In his final TED talk, Benoit Mandelbrot spoke about roughness and fractals. The talk was appropriately titled Benoit Mandelbrot: Fractals and the Art of Roughness. In his talk, Mandelbrot explains how everything in nature is inherently rough (this is exemplified with close up images of things such as cauliflower). By looking at the distances between elements on an object or image, a roughness number can be given which can then be used to generate artificial landscapes and other images. This ability is being used in film making.

More generally, studying roughness allows patterns to be recognized in nature. These patterns can then be applied to studying other things in nature. For instance, fractals helped reconstruct the lung in a way that taught surgeons more about it. This in turn advanced their abilities in treating lung related diseases. Mandelbrot described it as, “A geometry of things which have no geometry.”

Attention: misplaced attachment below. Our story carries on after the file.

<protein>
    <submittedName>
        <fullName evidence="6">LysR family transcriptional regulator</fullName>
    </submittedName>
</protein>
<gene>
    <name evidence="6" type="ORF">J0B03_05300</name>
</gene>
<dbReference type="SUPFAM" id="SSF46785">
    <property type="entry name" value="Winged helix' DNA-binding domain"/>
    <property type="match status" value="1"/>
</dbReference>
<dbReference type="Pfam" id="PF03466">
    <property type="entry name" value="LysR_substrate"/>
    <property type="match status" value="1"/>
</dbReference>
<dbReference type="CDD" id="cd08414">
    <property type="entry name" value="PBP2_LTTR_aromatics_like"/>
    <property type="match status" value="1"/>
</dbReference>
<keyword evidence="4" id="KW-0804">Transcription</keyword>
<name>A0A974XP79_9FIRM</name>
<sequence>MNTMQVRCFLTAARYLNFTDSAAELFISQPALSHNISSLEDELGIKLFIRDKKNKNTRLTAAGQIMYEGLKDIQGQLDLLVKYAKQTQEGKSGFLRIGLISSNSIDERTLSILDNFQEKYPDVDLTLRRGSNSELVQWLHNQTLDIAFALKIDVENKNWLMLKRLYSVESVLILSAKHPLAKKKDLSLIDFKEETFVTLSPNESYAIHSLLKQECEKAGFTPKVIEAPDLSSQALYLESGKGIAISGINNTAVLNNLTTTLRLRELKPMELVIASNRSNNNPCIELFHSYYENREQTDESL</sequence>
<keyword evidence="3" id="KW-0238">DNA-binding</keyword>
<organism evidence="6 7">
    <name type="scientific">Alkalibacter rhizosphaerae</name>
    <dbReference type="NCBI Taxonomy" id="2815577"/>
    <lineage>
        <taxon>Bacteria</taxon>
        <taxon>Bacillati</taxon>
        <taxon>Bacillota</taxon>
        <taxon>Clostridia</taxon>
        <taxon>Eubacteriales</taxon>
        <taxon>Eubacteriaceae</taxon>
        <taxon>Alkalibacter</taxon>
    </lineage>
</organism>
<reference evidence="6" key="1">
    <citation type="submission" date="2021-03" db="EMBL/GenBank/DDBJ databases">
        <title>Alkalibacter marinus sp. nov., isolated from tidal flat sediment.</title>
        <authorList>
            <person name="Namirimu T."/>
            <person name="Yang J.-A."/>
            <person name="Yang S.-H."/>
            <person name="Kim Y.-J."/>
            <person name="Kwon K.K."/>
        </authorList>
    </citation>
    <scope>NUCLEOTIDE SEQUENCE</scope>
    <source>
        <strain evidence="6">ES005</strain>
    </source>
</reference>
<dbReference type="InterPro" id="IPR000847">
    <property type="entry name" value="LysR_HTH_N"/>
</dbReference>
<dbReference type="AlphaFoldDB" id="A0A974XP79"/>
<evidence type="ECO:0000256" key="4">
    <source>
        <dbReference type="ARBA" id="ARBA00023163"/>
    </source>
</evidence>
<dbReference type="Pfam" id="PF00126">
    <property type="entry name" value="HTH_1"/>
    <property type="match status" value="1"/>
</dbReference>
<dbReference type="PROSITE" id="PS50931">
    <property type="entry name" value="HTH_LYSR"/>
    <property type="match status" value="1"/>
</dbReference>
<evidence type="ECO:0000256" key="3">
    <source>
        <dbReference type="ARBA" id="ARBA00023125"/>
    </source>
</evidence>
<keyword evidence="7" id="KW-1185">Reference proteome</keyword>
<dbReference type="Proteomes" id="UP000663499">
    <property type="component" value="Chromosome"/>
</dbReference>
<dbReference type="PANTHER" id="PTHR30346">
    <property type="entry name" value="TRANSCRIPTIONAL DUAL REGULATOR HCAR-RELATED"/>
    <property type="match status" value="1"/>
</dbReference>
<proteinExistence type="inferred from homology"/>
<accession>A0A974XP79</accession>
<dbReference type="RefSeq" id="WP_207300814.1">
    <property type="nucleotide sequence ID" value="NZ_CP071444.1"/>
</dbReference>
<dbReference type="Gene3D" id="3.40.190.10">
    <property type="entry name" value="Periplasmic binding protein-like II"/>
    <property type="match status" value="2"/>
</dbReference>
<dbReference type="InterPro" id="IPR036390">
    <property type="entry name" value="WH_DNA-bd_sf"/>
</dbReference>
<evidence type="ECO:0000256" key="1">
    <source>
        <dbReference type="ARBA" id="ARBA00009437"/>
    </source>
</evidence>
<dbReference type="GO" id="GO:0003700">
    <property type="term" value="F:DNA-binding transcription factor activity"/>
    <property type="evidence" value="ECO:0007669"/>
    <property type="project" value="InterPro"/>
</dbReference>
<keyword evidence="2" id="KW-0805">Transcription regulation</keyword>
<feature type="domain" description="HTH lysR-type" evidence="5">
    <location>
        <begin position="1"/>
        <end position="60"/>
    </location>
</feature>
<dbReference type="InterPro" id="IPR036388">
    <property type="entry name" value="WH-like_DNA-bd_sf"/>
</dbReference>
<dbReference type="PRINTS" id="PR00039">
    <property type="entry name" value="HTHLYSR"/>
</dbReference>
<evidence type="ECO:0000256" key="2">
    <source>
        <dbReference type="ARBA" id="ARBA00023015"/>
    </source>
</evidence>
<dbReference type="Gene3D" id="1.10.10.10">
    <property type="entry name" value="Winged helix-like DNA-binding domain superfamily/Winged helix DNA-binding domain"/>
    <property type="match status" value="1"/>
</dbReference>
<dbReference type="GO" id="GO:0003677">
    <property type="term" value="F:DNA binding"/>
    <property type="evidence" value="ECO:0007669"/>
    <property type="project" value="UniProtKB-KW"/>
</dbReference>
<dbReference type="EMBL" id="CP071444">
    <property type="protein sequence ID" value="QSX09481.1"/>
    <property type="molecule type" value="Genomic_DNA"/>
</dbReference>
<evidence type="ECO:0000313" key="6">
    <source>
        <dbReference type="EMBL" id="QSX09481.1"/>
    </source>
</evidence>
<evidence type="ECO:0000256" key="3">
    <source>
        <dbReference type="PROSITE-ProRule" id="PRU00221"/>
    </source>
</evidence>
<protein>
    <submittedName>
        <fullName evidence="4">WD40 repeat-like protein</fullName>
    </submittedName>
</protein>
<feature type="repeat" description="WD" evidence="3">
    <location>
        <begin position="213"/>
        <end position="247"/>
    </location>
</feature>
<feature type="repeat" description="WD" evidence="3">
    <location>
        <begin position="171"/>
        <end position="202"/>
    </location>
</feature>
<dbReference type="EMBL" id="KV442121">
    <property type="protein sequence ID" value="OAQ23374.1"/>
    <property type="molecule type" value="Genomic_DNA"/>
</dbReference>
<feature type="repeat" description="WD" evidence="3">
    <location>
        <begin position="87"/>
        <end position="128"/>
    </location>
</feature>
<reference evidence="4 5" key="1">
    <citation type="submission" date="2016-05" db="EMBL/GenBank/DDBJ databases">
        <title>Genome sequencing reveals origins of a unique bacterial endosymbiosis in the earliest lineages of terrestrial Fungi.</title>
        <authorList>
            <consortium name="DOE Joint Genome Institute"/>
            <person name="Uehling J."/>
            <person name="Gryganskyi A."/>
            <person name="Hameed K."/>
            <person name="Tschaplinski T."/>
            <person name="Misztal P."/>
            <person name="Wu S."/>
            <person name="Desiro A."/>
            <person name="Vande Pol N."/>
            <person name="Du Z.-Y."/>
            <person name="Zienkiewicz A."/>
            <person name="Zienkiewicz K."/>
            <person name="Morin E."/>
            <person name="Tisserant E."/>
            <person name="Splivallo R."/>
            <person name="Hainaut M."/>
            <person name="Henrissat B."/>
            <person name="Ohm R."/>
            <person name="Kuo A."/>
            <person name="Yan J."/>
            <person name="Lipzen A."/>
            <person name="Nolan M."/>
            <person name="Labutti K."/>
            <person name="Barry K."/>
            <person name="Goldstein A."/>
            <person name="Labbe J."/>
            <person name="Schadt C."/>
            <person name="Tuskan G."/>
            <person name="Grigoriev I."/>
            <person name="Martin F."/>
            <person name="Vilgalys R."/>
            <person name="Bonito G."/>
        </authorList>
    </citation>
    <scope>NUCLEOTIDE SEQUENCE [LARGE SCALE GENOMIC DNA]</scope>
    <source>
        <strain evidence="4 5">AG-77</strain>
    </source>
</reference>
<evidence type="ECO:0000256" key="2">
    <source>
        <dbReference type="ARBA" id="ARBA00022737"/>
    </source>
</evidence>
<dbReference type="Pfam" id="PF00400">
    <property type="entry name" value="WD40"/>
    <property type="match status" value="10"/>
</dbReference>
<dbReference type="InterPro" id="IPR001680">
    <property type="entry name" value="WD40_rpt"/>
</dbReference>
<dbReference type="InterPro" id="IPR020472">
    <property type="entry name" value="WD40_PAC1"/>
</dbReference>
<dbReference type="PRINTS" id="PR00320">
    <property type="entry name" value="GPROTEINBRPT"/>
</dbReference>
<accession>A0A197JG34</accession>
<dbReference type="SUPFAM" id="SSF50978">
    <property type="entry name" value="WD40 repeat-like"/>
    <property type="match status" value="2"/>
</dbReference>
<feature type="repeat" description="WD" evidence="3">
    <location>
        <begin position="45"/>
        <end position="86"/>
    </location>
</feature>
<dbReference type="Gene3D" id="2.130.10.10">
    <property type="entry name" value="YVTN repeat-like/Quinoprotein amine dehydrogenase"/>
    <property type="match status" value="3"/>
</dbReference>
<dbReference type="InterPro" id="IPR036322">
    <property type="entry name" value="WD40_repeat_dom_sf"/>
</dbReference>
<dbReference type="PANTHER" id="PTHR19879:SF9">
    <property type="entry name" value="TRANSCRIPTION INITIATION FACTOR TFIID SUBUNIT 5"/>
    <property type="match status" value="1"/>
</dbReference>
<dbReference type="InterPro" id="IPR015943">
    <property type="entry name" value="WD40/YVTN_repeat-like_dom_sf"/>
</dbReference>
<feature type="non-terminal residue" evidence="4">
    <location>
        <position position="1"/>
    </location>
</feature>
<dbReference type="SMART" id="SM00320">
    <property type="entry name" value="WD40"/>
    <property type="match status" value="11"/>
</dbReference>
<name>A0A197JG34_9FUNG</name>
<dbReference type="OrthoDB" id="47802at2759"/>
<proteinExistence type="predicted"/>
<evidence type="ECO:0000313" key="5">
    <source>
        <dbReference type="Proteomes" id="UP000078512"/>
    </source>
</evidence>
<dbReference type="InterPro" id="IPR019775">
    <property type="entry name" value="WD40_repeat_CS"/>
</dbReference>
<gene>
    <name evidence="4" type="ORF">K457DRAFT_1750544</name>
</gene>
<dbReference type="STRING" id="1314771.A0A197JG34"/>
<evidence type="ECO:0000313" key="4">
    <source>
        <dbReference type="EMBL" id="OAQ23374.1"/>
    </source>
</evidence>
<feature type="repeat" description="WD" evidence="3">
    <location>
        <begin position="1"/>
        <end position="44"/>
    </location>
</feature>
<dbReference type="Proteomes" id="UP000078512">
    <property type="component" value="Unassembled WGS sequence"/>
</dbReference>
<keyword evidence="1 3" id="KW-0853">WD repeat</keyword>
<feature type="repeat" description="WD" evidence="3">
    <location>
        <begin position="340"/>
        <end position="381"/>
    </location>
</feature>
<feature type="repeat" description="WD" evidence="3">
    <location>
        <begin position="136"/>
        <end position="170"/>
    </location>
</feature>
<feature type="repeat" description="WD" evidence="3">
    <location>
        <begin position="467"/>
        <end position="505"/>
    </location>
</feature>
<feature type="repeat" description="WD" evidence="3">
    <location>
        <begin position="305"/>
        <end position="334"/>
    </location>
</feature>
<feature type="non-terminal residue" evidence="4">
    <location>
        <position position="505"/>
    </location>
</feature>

Interestingly, Mandelbrot actually began his career in financial mathematics. With the way the economy is today, I guess the stock market is a good place to start a career based on roughness.